System Changes to Improve Care for Mothers and Newborns

March 2024

In a global effort to increase access to quality emergency care for mothers and newborns, Peter Acker, MD an associate professor of emergency medicine is helping to improve emergency referrals. 

Early in his career, Acker was working in a rural health facility in Cambodia when he learned that a woman had been sent to the facility with postpartum hemorrhage. She arrived after many delays and needed surgery and a blood transfusion, which that facility couldn’t provide. She died soon after. 

“I thought a lot about that woman and her family, her newborn baby, her parents, and the long-lasting impact on her community,“ says Acker. “All of it could have been avoided if the system had the ability to rapidly refer her to a facility with the capacity to address her clinical needs. It struck me that the necessary changes wouldn’t require a large infusion of money. We just needed the existing components of the system to work together more efficiently.”

Each year an estimated 15 percent of women develop complications during pregnancy or after giving birth, leading to the deaths of 287,000 women and 3 million newborns. The vast majority of the world’s maternal deaths occur in developing countries where health systems are working to overcome many barriers to provide effective and timely emergency obstetric and newborn care.

The Emergency Obstetric and Newborn Care Needs Assessment Toolkit

The Emergency Obstetric and Newborn Care (EMONC) Needs Assessment Toolkit created in 1999 and updated in 2009 has been employed across 80 countries to try to identify and address emergency care gaps. The Toolkit was developed by a group called Averting Maternal Death and Disability (AAMD) at Columbia’s Mailman School of Public Health.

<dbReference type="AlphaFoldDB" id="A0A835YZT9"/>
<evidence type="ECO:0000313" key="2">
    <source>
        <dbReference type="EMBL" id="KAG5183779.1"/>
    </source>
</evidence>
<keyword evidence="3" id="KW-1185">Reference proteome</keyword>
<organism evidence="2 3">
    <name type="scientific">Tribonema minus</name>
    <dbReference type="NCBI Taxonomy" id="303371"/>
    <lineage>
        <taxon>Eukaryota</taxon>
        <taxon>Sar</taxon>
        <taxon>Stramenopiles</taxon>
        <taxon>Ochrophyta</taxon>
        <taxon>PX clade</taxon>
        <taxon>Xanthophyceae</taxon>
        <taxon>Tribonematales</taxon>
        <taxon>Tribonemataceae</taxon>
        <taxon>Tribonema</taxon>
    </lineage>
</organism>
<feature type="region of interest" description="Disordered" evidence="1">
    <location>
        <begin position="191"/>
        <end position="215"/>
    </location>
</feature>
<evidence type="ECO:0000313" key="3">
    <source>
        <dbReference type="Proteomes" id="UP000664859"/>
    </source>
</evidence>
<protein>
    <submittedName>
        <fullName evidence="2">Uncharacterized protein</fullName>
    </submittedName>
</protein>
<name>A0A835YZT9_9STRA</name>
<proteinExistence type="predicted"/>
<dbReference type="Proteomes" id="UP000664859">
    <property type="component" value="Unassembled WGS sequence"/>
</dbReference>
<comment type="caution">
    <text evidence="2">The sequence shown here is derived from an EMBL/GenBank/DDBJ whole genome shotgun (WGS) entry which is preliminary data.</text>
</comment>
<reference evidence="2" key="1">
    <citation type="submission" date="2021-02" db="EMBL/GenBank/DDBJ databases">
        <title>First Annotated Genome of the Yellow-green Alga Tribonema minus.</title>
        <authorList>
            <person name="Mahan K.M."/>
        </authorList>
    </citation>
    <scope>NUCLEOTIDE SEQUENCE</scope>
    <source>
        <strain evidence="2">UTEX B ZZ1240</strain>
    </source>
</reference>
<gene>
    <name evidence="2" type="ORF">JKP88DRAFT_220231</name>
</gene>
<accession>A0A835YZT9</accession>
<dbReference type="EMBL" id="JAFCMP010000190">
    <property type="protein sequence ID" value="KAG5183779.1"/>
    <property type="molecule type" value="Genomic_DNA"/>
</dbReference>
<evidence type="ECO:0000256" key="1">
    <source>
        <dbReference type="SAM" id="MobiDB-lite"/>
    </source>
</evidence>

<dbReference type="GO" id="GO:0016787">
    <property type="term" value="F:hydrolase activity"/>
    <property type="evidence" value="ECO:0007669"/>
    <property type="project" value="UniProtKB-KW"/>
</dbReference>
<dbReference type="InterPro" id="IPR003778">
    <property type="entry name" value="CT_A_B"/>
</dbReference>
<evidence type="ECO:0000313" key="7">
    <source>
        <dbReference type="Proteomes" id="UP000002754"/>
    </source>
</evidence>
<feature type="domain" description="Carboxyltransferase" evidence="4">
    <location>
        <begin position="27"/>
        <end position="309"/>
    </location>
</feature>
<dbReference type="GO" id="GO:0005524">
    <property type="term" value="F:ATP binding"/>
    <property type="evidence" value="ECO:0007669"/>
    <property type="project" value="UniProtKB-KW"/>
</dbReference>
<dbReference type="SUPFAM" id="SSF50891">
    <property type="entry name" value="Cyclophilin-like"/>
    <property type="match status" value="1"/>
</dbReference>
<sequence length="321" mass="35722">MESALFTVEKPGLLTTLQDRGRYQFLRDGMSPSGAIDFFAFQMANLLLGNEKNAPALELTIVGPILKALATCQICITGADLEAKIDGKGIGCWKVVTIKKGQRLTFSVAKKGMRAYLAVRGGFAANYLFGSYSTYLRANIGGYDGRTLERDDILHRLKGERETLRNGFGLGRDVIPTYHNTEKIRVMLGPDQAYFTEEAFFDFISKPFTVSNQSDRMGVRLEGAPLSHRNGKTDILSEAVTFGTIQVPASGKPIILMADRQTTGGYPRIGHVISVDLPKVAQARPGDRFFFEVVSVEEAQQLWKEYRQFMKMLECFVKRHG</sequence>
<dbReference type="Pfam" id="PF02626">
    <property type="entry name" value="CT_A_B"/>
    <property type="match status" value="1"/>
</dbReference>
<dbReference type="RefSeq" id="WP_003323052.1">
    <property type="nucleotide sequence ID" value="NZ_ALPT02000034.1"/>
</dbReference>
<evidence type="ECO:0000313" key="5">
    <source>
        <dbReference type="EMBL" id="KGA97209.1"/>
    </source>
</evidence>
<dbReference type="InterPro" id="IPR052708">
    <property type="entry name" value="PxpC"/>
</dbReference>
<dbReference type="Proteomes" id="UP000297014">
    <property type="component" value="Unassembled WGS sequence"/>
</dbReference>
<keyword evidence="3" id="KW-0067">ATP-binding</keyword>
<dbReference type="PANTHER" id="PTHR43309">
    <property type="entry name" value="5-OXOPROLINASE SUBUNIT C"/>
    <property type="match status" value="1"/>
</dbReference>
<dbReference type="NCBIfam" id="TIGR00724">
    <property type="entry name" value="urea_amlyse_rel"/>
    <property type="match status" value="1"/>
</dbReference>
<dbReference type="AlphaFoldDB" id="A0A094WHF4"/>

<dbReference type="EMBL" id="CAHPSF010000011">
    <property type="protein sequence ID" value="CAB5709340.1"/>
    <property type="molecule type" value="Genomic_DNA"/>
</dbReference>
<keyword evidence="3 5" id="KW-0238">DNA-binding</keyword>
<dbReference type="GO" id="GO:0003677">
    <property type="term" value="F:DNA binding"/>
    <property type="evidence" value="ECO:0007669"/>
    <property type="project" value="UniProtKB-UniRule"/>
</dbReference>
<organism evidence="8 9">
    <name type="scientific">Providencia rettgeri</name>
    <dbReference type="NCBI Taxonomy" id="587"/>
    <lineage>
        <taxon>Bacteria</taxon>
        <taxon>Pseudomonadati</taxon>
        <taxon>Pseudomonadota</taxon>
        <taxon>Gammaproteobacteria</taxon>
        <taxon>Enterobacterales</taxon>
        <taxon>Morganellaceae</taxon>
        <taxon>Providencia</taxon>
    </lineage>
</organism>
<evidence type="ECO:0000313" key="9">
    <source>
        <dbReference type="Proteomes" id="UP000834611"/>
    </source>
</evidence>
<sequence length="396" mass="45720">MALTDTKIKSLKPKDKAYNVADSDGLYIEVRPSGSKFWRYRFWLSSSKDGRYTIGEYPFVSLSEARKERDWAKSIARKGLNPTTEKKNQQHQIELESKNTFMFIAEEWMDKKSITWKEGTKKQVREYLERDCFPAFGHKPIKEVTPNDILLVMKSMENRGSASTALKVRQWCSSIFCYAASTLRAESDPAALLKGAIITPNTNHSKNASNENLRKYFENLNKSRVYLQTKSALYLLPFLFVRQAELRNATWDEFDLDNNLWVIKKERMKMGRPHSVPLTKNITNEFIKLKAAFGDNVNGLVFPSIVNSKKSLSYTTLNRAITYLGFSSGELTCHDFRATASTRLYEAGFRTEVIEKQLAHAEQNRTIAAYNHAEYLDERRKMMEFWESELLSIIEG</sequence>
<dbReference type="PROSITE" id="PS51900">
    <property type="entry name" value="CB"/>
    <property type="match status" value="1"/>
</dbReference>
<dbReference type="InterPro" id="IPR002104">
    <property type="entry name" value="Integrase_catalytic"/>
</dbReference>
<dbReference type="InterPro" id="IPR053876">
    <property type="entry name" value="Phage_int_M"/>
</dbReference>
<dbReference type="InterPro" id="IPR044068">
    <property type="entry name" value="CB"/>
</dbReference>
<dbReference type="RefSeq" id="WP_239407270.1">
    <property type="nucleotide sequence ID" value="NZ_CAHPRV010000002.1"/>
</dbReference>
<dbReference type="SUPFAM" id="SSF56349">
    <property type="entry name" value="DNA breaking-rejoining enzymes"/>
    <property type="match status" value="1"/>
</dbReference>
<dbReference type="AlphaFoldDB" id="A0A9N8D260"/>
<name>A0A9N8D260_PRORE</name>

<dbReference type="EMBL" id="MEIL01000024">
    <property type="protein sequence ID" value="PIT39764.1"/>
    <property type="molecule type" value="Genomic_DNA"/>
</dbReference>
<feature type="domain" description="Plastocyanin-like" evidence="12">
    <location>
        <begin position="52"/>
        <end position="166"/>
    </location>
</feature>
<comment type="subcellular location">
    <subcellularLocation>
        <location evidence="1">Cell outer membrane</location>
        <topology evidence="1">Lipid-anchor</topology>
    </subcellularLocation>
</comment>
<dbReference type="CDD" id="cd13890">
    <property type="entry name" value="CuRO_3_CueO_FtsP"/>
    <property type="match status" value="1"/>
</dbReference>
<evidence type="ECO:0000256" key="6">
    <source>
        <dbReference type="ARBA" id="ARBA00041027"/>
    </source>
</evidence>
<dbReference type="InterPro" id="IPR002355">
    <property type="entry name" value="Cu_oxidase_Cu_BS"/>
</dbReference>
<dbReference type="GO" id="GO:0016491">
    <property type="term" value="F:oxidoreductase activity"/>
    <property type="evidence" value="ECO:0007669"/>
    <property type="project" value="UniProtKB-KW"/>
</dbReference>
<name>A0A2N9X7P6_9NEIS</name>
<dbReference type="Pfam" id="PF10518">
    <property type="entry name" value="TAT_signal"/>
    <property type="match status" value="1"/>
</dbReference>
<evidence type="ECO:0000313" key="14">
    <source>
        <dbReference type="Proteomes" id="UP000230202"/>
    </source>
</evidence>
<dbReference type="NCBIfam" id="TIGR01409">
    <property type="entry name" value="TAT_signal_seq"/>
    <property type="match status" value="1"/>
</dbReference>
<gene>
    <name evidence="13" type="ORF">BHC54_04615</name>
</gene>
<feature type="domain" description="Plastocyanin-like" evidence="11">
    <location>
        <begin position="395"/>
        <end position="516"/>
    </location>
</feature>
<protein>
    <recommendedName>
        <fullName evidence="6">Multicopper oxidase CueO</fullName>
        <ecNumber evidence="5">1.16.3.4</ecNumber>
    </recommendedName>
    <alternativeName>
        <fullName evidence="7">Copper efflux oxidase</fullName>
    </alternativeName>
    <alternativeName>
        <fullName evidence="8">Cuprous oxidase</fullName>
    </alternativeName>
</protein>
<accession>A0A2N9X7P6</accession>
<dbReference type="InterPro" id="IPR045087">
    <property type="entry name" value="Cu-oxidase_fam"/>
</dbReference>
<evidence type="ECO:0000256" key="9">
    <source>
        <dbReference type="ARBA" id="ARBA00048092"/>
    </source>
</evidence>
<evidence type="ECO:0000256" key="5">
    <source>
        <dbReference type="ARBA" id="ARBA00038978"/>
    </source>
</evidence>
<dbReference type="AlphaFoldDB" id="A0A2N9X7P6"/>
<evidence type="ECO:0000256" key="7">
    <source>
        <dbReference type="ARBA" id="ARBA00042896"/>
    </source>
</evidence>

However, a critical aspect of the care continuum was not included in the needs assessment: emergency transport. 

To address this gap, AMDD reached out to an international community of practice to develop new criteria for assessing transport systems. Acker, the only emergency medicine physician in the group, shared his insight as a clinician and as a global emergency medicine expert with extensive experience in low-resource settings.

“Emergency care thinks about the whole system across patient categories,” Acker notes. “This is a somewhat different perspective. Until recently, funding, and as a result, many projects addressed a specific condition or targeted a particular patient group. But you can have a tremendous impact by working to improve systems to better address emergencies.”

Acker and his colleagues in the community of practice conducted extensive research on emergency referral indicators, refining ideas and formulating a program for real-world testing.

Unveiling the New Readiness Assessment Guidelines

At the 2023 International Maternal and Newborn Health Conference in South Africa, AAMD unveiled proposed updates to the EMONC tool that included measures for emergency referrals. 

The new measures, which enable health systems to evaluate their ability to refer mothers and newborns experiencing emergencies, are expected to profoundly impact global and maternal care, acting as a catalyst for governments and funders worldwide. “We hope that by having novel insights into emergency care and referral performance, these areas will be prioritized for ongoing improvement and receive the resources needed to do so,” Acker notes.

As the only emergency medicine physician in the community of practice that created the new assessment guidelines, Dr. Acker relied on his years of clinical practice, teaching, and systems changes in low- to middle-income countries.